NFL Thursday Night Football coverage on Amazon.

Amazon Prime is about to become more expensive. The company announced Thursday as part of their fourth-quarter earnings report that that they’re raising the price of that membership service, which includes free shipping, Prime Video, and more, by $20 to $139 annually (or by $2 to $14.99 a month). This will be their first price increase since 2018. As Alex Weprin writes at The Hollywood Reporter, Amazon cited their expanded NFL deal (which goes from alternate Thursday Night Football feeds to exclusive TNF rights this fall, and might also include a playoff game if they hit certain viewership metrics) as part of the rationale here, but also discussed their boosted spend on several expensive TV series, from the current The Boys and The Wheel of Time to the upcoming The Lord of the Rings: The Rings of Power.

“Since 2018, Prime Video has tripled the number of Amazon originals,” CFO Brian Olsavsky told analysts on the company’s earnings call, adding that “the continued expansion of Prime member benefits, and the increased use we have seen, along with increased costs and inflation,” played into the decision.

…Amazon is set to pay the NFL about $1 billion per year for Thursday Night Football rights while also launching a number of high-profile shows through Amazon Prime Video, including the Lord of the Rings series, which is expected to cost about $500 million for its first season alone. The company has also rolled out shows like The Boys and Wheel of Time, which have also contributed to its growing entertainment expenses.

The company said that more than 200 million Prime members worldwide had streamed Prime Video shows or movies.

Update: Amazon says a “rise in wages and transportation costs” and other new Prime benefits were also contributing factors in the price increase. The full statement they provided in response to this is in a piece here.

Weprin notes that Amazon beat analysts’ sales and net income expectations for this quarter, posting figures of $137.4 billion in net sales and $14.3 billion in net income respectively. That’s a jump up from their Q3 2021 earnings, which missed analyst expectations. So they were doing fine even without this price increase. But the NFL deal in particular is a significant cost boost for Amazon: their previous streaming deal was estimated at only around $50 million annually in rights fees, with another $30 million in marketing and promotion credits for the NFL. Even if you include that $30 million at full value, $1 billion a year would be a 92 percent increase from $80 million. So it makes some sense that they’re looking to recoup some of that.

Something else that’s interesting here is that it seems so much easier for Amazon to recoup new programming costs than it is for cable networks like ESPN or regional sports networks. Amazon can just unilaterally raise their Prime price; absolutely, some users will leave over any hike, and more will leave if it’s deemed to be outrageous, but a lot will stick around, and some new members will come in specifically for the new content. But most importantly, their relationship with their subscribers is a direct one: by contrast, cable networks need to negotiate per-subscriber fee increases with multichannel video providers (cable, satellite, or virtual) individually, and that’s tricky considering how those contracts come up at different times and how any fee increase often becomes key to a carriage dispute (which we see a whole lot of in sports).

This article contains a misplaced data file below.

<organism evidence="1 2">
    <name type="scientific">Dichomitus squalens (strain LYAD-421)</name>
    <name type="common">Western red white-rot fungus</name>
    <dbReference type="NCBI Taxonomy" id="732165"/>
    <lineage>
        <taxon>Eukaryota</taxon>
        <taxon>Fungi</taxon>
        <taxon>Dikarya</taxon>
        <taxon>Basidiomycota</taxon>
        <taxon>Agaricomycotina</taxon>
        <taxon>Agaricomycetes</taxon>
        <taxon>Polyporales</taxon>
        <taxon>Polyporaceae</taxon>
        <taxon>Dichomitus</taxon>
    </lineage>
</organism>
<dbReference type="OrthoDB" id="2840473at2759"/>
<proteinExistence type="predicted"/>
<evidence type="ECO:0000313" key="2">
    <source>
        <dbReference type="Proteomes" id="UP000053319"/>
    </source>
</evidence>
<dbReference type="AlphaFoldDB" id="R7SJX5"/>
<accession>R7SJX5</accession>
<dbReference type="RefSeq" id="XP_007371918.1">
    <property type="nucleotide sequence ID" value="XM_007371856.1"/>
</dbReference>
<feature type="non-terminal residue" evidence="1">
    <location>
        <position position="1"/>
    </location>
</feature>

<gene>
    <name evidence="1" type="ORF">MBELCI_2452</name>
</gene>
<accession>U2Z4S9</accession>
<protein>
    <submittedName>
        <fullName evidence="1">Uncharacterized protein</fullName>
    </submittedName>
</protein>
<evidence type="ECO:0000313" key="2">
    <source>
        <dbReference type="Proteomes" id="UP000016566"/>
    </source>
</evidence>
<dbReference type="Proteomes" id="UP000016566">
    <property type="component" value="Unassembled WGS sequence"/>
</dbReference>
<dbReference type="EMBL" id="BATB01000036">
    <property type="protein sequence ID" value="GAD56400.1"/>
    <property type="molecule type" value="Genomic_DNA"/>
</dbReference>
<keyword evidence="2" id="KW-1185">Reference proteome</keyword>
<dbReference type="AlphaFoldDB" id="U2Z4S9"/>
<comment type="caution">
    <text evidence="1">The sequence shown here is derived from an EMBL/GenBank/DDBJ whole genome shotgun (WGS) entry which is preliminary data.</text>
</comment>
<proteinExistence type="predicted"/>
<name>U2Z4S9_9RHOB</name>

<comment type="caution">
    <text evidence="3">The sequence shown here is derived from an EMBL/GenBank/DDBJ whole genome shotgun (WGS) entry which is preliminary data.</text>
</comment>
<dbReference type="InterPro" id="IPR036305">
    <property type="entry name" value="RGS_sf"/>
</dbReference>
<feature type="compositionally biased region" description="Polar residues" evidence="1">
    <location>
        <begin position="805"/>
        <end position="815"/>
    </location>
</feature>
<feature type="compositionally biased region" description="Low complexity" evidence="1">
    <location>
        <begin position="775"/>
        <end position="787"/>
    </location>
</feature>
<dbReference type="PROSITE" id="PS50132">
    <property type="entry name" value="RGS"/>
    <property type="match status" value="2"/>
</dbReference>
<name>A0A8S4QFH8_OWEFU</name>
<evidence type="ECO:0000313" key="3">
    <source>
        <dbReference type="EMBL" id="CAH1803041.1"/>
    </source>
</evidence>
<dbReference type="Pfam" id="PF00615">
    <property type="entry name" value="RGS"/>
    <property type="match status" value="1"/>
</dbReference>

At over-the-top streaming outfits like Amazon, Netflix, or DAZN, the price is paid directly from the consumer to the content owner, and the content owner can change that price without going through middlemen. (It’s notable that Netflix has had several price increases of its own recently.) The various conventional broadcasters are gaining some of this flexibility themselves with their own associated streaming services, but they still have a lot of eggs in the conventional basket. And this particular case shows an advantage for Amazon in recouping those costs. And that further adds to Amazon’s existing edge of being able to blend e-commerce with content, an edge they have over even other direct-to-consumer streamers. But this new NFL deal is certainly the biggest live sports content play Amazon has made so far, and the response to it (and the reaction to this price hike to help pay for it) may well determine if they continue to make more and more moves like that or not.

[The Hollywood Reporter; top graphic is from Amazon’s first non-exclusive TNF streaming deal in 2017]

About Andrew Bucholtz

Andrew Bucholtz has been covering sports media for Awful Announcing since 2012. He is also a staff writer for The Comeback. His previous work includes time at Yahoo! Sports Canada and Black Press.